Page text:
Hi, I'm Rudi, i'm 8 years old and my favourite book is 'Tarka the Otter' by Henry Williamson. Its about the life of an otter named Tarka and British Wildlife. One night i was reading the book with my dad and i said that i wanted to see all the animals in the book, he said i should do it and call it the Tarka Challenge. My Tarka Challenge started on 1st January 2012. The book contains 89 birds, 54 land based animals, 120 plants and 56 aquatic organisms.

The rules are simple, i must either see each thing myself or photograph it using my trail camera. I will try and see each thing on my local patch (Ogmore River Catchment) but may need to look somewhere else in Britain.

Birthday Treats

Me and dad managed to lighten my otter picture taken earlier in the year in Scotland. Now you can see the otters fur better.

My birthday was in October and i had a really good time. I had a bagpipe chanter and lots of cool presents. A ferret named Moraig came to stay with us for a week.

As part of my birthday treat we went to west wales and stayed in a yurt which is a type of tent. It had a fire inside that we cooked sausages on. It was really cosy. This is the place we stayed at http://www.larkhilltipis.co.uk/ it had its own woods which you could walk around in and some cool wood carvings.

Our Tent

The view from the window

Cold outside, cosy inside

Carved Owl on top of totem pole

Tea cooking on the stove
We went to the Welsh Wildlife Centre (http://www.welshwildlife.org/) It was a really cool place but the weather was not very good so we didn't see much.

Sloes, the fruits of the Blackthorn tree

On the way back to the tent we stopped at Cenarth Falls to try to see salmon jumping up the waterfalls but we were unlucky. A fisherman nearly caught a big salmon but luckily it got away. We were watching his fishing rod bend right over.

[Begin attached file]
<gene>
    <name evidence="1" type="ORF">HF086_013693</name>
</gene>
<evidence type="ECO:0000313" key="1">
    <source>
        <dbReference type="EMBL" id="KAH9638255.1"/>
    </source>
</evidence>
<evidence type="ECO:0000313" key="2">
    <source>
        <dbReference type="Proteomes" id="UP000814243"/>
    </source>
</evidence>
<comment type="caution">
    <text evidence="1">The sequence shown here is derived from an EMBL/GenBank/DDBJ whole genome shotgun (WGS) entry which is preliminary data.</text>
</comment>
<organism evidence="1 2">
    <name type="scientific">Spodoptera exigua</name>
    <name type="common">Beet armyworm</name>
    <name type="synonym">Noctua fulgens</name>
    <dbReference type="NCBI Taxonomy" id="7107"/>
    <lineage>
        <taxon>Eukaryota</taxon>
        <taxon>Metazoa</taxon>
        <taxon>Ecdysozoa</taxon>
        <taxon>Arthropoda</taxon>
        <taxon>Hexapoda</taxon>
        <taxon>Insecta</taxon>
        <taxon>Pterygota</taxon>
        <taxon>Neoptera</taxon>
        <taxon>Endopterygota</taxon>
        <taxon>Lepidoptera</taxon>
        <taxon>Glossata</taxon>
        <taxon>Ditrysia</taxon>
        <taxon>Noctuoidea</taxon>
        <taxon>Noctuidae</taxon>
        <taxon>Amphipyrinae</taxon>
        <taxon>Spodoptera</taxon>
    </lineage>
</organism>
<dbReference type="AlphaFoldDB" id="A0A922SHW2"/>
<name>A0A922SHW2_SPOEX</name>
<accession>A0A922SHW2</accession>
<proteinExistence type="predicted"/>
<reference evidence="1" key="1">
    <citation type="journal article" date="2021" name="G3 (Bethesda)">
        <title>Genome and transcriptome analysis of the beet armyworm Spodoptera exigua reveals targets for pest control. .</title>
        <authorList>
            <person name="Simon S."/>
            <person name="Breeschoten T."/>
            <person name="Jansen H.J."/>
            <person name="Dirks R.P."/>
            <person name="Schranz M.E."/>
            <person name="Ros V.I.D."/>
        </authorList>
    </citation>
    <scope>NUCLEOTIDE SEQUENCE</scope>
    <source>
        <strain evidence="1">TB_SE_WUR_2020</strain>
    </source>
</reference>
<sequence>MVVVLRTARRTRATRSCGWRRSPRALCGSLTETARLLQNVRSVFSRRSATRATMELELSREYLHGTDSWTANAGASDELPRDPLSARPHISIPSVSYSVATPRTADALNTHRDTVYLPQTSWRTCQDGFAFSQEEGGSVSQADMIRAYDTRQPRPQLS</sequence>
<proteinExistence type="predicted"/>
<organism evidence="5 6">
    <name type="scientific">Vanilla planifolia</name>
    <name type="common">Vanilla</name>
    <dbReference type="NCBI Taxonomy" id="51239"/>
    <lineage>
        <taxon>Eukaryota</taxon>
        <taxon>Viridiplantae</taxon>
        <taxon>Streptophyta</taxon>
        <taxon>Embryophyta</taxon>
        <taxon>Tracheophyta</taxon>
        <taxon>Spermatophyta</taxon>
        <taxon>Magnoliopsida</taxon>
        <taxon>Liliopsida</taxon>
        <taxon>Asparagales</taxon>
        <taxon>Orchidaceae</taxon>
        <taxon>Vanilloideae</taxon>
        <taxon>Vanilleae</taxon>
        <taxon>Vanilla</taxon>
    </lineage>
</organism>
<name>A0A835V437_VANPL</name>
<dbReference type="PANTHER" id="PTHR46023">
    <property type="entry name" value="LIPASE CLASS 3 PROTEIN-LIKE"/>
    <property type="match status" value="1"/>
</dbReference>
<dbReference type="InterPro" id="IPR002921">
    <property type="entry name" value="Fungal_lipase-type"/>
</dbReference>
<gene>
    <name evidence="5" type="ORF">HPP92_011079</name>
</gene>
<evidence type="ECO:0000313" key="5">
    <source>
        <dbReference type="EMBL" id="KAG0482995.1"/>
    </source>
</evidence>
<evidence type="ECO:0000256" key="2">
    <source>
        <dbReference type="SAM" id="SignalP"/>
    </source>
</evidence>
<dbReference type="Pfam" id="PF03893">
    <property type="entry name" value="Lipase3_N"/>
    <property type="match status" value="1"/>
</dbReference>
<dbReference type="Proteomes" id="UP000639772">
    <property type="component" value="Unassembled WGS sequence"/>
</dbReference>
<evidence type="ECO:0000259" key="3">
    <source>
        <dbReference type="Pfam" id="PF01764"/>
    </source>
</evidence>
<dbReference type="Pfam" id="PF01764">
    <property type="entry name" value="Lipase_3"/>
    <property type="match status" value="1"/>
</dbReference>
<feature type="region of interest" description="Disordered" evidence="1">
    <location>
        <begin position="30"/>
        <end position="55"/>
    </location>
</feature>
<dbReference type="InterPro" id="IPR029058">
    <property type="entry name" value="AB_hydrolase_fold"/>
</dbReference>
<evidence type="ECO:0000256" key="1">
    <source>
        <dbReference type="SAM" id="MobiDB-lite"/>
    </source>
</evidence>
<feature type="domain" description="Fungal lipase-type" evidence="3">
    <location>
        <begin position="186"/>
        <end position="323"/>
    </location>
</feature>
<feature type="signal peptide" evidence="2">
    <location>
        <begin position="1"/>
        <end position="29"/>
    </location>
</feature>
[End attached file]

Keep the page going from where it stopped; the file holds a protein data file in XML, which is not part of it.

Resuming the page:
We found a dead polecat by our house, it had been run over by a car.

We found this Bush Cricket sitting on the wall of my grampys house, it was quite big.

We have also had lots of big spiders in the house like this one.

We went for a walk to the beach on the weekend and as we were leaving our house we spotted these on the wall.

A Moth

A Harvestman

Up on the common we found a dead shrew

We found this worm crossing a road so i picked it up and moved it onto the grass so it wouldn't get squashed or eaten by a bird.

We spotted these sheep through a hole in a wall.

We had a break on the beach and had a cup of tomato soup and an apple for lunch.

We saw this red admiral sunbathing on an ivy plant.

And this dragon fly chasing insects around.

We stopped off at the Heritage Coast Centre to say hello to the stuffed badger, we call him Bloody Bill Brock after the badger in Tarka the Otter.

So, off the list are

The Ferret is from the same family as Otters, Badgers, Stoats, Weasels, Polecats and Pine Martens. It is a domesticated animal which means it has grown to rely on Humans. It is kept by people as a pet or used for hunting rabbits where they send the ferret down the rabbit holes to scare them out.

Blackthorn (Prunus spinosa)
This is described as a shrub which is a bit like a small tree. It has really sharp spines on the stems. The fruits are called Sloes and have a really weird dry taste. My dad makes Sloe gin out of the fruits every Christmas, which he says is really nice.

Polecat (Mustela putorius)
You would be really lucky to see a live polecat. Most people never see them and if they do its like me, dead beside the road. Its mainly nocturnal and marks its territory with scent. It feeds on rabbits, rodents and birds and is a really good hunter and killer.

Earthworm (Lumbricidae)
Earthworms have segmented bodies with 8 short stiff bristles on each segment. The one in my picture is an adult earthworm, you can tell this because it has a swollen band around the middle of the body called a clitellum. In a garden lawn you can have up to 40 worms in a square metre. They are an important food source for a lot of our wildlife.

Spider (Tegenaria gigantean)
These are known as House spiders and they like to come into homes in the winter. The ones in our house are really big. You can read more about them http://www.guardian.co.uk/environment/2012/sep/02/specieswatch-house-spiders-climate

No comments:

Post a Comment